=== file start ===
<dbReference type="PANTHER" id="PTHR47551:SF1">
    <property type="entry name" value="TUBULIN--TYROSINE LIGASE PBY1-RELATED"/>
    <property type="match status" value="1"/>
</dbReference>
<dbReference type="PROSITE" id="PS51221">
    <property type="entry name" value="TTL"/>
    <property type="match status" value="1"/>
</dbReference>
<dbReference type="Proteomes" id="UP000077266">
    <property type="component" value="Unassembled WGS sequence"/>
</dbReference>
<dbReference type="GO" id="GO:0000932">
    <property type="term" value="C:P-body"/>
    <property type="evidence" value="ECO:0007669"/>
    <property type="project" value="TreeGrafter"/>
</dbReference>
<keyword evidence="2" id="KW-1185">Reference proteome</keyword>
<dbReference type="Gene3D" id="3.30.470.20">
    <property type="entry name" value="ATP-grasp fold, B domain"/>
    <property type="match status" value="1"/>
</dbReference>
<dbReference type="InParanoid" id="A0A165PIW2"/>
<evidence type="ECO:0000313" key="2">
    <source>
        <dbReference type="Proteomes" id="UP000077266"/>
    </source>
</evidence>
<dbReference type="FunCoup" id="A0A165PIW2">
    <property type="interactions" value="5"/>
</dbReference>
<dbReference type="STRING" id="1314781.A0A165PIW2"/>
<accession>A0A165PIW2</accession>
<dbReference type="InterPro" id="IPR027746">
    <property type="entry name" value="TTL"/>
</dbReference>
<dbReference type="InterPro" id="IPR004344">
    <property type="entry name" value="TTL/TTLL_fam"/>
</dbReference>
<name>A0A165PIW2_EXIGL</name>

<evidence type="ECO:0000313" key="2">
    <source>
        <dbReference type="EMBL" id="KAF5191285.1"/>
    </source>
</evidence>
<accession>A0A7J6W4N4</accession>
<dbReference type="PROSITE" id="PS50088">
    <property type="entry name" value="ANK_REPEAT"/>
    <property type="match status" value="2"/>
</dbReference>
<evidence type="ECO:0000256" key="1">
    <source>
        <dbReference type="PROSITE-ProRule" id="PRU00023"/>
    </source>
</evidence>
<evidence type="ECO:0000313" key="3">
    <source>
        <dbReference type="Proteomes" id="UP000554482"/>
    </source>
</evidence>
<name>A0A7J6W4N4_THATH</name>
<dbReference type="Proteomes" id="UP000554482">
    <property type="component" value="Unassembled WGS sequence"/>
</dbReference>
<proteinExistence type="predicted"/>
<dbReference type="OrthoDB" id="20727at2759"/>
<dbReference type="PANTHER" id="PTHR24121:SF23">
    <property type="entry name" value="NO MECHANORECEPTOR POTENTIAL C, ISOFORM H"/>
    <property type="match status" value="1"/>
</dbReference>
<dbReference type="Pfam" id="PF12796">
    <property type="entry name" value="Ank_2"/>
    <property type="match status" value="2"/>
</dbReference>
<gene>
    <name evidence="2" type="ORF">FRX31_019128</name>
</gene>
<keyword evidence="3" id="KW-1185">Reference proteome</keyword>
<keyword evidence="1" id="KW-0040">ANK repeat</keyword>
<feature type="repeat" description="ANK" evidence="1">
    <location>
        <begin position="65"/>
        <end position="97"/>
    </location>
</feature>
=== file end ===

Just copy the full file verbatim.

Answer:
<dbReference type="PANTHER" id="PTHR47551:SF1">
    <property type="entry name" value="TUBULIN--TYROSINE LIGASE PBY1-RELATED"/>
    <property type="match status" value="1"/>
</dbReference>
<dbReference type="PROSITE" id="PS51221">
    <property type="entry name" value="TTL"/>
    <property type="match status" value="1"/>
</dbReference>
<dbReference type="Proteomes" id="UP000077266">
    <property type="component" value="Unassembled WGS sequence"/>
</dbReference>
<dbReference type="GO" id="GO:0000932">
    <property type="term" value="C:P-body"/>
    <property type="evidence" value="ECO:0007669"/>
    <property type="project" value="TreeGrafter"/>
</dbReference>
<keyword evidence="2" id="KW-1185">Reference proteome</keyword>
<dbReference type="Gene3D" id="3.30.470.20">
    <property type="entry name" value="ATP-grasp fold, B domain"/>
    <property type="match status" value="1"/>
</dbReference>
<dbReference type="InParanoid" id="A0A165PIW2"/>
<evidence type="ECO:0000313" key="2">
    <source>
        <dbReference type="Proteomes" id="UP000077266"/>
    </source>
</evidence>
<dbReference type="FunCoup" id="A0A165PIW2">
    <property type="interactions" value="5"/>
</dbReference>
<dbReference type="STRING" id="1314781.A0A165PIW2"/>
<accession>A0A165PIW2</accession>
<dbReference type="InterPro" id="IPR027746">
    <property type="entry name" value="TTL"/>
</dbReference>
<dbReference type="InterPro" id="IPR004344">
    <property type="entry name" value="TTL/TTLL_fam"/>
</dbReference>
<name>A0A165PIW2_EXIGL</name>

<evidence type="ECO:0000313" key="2">
    <source>
        <dbReference type="EMBL" id="KAF5191285.1"/>
    </source>
</evidence>
<accession>A0A7J6W4N4</accession>
<dbReference type="PROSITE" id="PS50088">
    <property type="entry name" value="ANK_REPEAT"/>
    <property type="match status" value="2"/>
</dbReference>
<evidence type="ECO:0000256" key="1">
    <source>
        <dbReference type="PROSITE-ProRule" id="PRU00023"/>
    </source>
</evidence>
<evidence type="ECO:0000313" key="3">
    <source>
        <dbReference type="Proteomes" id="UP000554482"/>
    </source>
</evidence>
<name>A0A7J6W4N4_THATH</name>
<dbReference type="Proteomes" id="UP000554482">
    <property type="component" value="Unassembled WGS sequence"/>
</dbReference>
<proteinExistence type="predicted"/>
<dbReference type="OrthoDB" id="20727at2759"/>
<dbReference type="PANTHER" id="PTHR24121:SF23">
    <property type="entry name" value="NO MECHANORECEPTOR POTENTIAL C, ISOFORM H"/>
    <property type="match status" value="1"/>
</dbReference>
<dbReference type="Pfam" id="PF12796">
    <property type="entry name" value="Ank_2"/>
    <property type="match status" value="2"/>
</dbReference>
<gene>
    <name evidence="2" type="ORF">FRX31_019128</name>
</gene>
<keyword evidence="3" id="KW-1185">Reference proteome</keyword>
<keyword evidence="1" id="KW-0040">ANK repeat</keyword>
<feature type="repeat" description="ANK" evidence="1">
    <location>
        <begin position="65"/>
        <end position="97"/>
    </location>
</feature>